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Managing beyond Web 2.0

Companies should prepare now for the day when Web 2.0 morphs into Web 3.0.

July 2009 | byDonna L. Hoffman

It’s hardly news that the Internet has evolved into the primary vehicle for communication, information, and commerce. But in a surprising twist, today’s online customers—as both producers and consumers of their own content and services—ferociously guard their online experiences. This trend, which goes far beyond Web buzz, is catching some executives by surprise and making others more than a bit worried.

What does this development mean for your company? In effect, that its marketers are being replaced. As markets morph into Web 2.0 “conversations” and consumers gain much greater freedom to pursue their own interests, customers are doing things that online marketing managers don’t necessarily want—or expect—them to do. For example, they can easily connect with one another, often using multimedia sites such as YouTube and Flickr, so they themselves can satisfy their need for information about products. What’s more, consumers may trust information obtained in this way much more than they do information from your company. What will happen when these consumer experiences are much more interesting than anything your marketers have put up on the Web?

Executives can use a model we at the Sloan Center for Internet Retailing have developed called LEAD (listen, experiment, apply, develop) to create a road map that will help companies thrive in the online world’s environment of constant change.

Listen. Your organization should have a formal process to monitor and analyze what its customers are saying about it online and then use this information as an early-warning system. Even casual observation of these online conversations is better than nothing. Indeed, customers are probably already talking about you on sites such as Facebook or Kaboodle, whether or not you’ve set up pages there. They are also using microblogging platforms such as Twitter to broadcast their latest feelings about using your products and services. Some companies (such as Nielsen Online, with its BuzzMetrics services) specialize in analyzing this online chatter, though in-house efforts also can be very effective.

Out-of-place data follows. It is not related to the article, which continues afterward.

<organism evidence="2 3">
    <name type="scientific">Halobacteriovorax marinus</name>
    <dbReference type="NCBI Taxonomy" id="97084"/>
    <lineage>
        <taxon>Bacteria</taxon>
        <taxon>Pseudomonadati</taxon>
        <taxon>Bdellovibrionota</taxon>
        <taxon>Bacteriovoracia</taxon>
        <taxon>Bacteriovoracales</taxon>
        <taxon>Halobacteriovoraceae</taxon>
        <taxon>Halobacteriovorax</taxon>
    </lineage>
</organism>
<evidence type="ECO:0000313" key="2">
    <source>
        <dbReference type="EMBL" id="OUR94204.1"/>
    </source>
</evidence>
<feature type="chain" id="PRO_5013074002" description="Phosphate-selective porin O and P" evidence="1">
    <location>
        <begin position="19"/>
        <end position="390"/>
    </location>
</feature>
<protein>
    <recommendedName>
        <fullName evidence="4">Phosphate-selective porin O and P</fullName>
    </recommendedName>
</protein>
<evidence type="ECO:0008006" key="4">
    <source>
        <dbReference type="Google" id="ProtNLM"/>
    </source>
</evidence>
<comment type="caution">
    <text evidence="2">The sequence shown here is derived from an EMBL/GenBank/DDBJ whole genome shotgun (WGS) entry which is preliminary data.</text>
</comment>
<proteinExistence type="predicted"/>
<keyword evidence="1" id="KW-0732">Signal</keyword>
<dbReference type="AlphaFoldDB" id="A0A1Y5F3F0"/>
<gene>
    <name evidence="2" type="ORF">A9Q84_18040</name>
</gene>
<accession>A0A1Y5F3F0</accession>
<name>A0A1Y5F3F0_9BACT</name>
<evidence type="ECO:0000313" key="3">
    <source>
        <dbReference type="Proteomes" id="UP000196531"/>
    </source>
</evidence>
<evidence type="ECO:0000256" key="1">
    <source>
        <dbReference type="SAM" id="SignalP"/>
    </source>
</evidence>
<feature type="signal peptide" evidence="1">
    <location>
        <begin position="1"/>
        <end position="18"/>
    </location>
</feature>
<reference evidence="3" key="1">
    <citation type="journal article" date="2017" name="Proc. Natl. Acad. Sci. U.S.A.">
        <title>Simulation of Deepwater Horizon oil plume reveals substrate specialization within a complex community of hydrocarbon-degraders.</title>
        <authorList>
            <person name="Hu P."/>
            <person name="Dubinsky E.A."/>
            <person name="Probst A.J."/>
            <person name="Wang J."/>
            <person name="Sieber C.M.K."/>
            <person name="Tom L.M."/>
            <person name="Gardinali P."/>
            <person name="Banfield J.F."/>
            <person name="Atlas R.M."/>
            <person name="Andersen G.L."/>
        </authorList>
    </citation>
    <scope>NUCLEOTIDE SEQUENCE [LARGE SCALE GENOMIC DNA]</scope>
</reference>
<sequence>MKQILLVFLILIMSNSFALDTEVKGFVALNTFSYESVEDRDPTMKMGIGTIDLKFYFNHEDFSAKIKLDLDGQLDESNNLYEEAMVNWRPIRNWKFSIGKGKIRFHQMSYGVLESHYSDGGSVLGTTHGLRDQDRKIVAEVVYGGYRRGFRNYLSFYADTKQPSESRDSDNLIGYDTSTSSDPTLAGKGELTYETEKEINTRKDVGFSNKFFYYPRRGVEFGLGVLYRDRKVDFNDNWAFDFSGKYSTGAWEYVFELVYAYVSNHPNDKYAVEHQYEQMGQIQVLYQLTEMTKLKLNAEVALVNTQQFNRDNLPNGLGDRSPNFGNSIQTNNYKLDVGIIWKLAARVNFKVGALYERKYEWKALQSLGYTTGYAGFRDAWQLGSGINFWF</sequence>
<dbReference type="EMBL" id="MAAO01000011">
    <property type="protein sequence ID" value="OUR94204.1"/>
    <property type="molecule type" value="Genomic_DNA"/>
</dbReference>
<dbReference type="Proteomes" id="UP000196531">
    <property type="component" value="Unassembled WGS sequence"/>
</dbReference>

But simply entering the game is only a start. Companies should always assume that the digital environment will change rapidly—so they must adapt accordingly. Rather than pushing messages at consumers, marketers should listen to them and think constantly about ways to engage with them actively. A social Web presence that is tone deaf to a customer’s needs augurs rough times ahead: after one consumer products company, late last year, aired a Web video that some customers perceived as insensitive, many were so outraged that they pressed for a boycott of the brand. Worse still, its besieged managers didn’t bother to listen to the reaction after releasing the video—behavior that further incensed consumers. Social-media experts unanimously turned thumbs down on the company’s lackadaisical response, which led to widely publicized compilations of the tweets, blog posts, and YouTube video reactions; to mainstream media coverage of the debacle; and, finally, to what some considered an inadequate apology from the company. What’s particularly relevant is that most of these events unfolded over the course of a single weekend day.

Experiment. Don’t just monitor social media—engage your newly empowered customers by using the novel tools of Web 2.0 and beyond. Start with simple pilots: for example, create a company profile on social-networking sites, such as Ning, or sponsor a promotion on the innovative social-shopping site Polyvore. Make friends with bloggers and tweet your customers on Twitter. Kimberly-Clark, for instance, used its Huggies “Baby Countdown” widget to engage its customers on their computer desktops. Smirnoff used the viral-video marketing vehicle Tea Partay to promote its Raw Tea product. The campaign was a hit on YouTube.